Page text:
The minister said 550 patrol teams have been formed, of which 246 will be deployed at night. The second phase of the anti-dust campaign will be run from November 12 to December 12, he said.
Delhi Environment Minister Gopal Rai on Thursday kicked off a month-long campaign against open burning of waste and biomass with an inspection of the Ghazipur landfill, and directed EDMC officials to prepare a fire control plan. The government will review the reasons behind the “slow rate” of biomining of legacy waste at the Ghazipur landfill, the minister said, adding that only five per cent of it has been processed in two and a half years.
“We have launched a campaign to prevent open burning of waste and biomass to cut down on pollution generated within Delhi. Ten departments- DPCC, municipal corporations, revenue department, Delhi Development Authority, Development Department, DSIIDC, I & FC Department and Cantonment Board; are involved in the campaign,” Rai told reporters here. The minister said 550 patrol teams have been formed, of which 246 will be deployed at night. The second phase of the anti-dust campaign will be run from November 12 to December 12, he said.
Rai said he has directed officials of the East Delhi Municipal Corporation (EDMC) to prepare a plan to control fires at the Ghazipur landfill which “keep on burning for days and pollute the air”. He said according to a recent report by the Delhi Pollution Control Committee, only five per cent of the legacy waste at the Ghazipur landfill has been processed in two and a half years.
“It seems difficult to accomplish the task at this rate. They are saying it will take 13 years. The progress is very poor. The EDMC needs to prepare a proper action plan… The city government will also review the reason behind the delay,” Rai said. On Thursday, a thick layer of smog shrouded Delhi-NCR and partially blotted out the sun on Chhath Puja as the air quality slipped back into the ‘severe’ zone, with unfavourable meteorological conditions aiding accumulation of pollutants, authorities said.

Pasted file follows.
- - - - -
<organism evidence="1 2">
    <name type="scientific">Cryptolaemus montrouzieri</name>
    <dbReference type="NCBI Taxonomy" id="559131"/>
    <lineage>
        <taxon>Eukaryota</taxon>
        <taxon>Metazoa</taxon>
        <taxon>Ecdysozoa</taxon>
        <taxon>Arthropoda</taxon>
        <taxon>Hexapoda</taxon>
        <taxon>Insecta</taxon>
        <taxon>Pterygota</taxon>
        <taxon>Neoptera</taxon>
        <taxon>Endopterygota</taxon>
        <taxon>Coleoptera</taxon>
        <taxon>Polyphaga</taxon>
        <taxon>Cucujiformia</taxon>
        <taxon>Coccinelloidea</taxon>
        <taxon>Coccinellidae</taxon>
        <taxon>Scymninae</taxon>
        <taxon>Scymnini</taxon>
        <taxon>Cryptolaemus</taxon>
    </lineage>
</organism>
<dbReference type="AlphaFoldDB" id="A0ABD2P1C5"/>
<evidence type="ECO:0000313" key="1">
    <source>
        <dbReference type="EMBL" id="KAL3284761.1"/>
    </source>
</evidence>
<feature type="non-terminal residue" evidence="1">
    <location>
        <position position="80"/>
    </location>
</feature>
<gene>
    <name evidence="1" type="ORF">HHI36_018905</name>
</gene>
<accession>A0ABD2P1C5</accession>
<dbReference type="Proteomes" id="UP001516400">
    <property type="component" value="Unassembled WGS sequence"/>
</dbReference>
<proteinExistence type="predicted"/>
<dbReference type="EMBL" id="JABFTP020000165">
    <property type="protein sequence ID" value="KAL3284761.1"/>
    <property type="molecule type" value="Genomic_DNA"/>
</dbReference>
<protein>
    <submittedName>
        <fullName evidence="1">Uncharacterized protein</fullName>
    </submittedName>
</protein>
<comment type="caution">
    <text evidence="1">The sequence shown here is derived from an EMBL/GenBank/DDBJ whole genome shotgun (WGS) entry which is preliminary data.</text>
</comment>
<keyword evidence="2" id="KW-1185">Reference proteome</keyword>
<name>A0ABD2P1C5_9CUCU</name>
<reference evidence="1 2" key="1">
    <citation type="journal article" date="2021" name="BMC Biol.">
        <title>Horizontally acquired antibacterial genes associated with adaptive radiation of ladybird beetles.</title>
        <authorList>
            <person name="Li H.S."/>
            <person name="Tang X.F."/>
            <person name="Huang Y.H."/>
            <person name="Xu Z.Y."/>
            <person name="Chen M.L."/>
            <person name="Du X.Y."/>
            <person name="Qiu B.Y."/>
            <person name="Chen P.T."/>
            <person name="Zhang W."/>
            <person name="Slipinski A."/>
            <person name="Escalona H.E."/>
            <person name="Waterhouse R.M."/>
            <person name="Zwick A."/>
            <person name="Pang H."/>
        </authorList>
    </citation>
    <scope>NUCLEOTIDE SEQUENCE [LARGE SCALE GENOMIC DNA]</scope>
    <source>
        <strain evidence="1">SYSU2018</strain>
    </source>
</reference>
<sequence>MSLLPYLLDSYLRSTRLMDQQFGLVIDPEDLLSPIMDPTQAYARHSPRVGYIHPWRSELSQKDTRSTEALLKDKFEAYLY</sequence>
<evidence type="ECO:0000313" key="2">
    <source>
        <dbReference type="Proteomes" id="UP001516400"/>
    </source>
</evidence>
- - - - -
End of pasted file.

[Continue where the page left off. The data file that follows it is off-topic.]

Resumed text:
Green think tank Centre for Science and Environment (CSE) said the ongoing smog episode is a public health emergency. “This requires urgent emergency action on key combustion sources (vehicles, industry, waste burning) and dust sources (construction and roads) to prevent further trapping of pollution when there is no wind to blow this away,” said Anumita Roychowdhury, executive director, research and advocacy, CSE.
At 2 pm, Delhi recorded an air quality index (AQI) of 407. Thirty-three of the 39 air quality monitoring stations in the national capital recorded air pollution levels in the ‘severe’ category. The 24-hour average AQI was 372 on Wednesday. Ghaziabad (455), Greater Noida (407) and Noida (429) also recorded severe air quality at 10 am.
An AQI between zero and 50 is considered “good”, 51 and 100 “satisfactory”, 101 and 200 “moderate”, 201 and 300 “poor”, 301 and 400 “very poor”, and 401 and 500 “severe”.
An official from the India Meteorological Department said shallow fog and low temperature Delhi recorded the season’s lowest minimum of 12.6 degrees Celsius in the morning trapped pollutants close to the ground and calm winds led to stagnant conditions.
Visibility levels at the Indira Gandhi International Airport and the Safdarjung airport dropped to 600-800 metres, he said.
The CSE said the current severe smog episode in Delhi-NCR is expected to last another two days.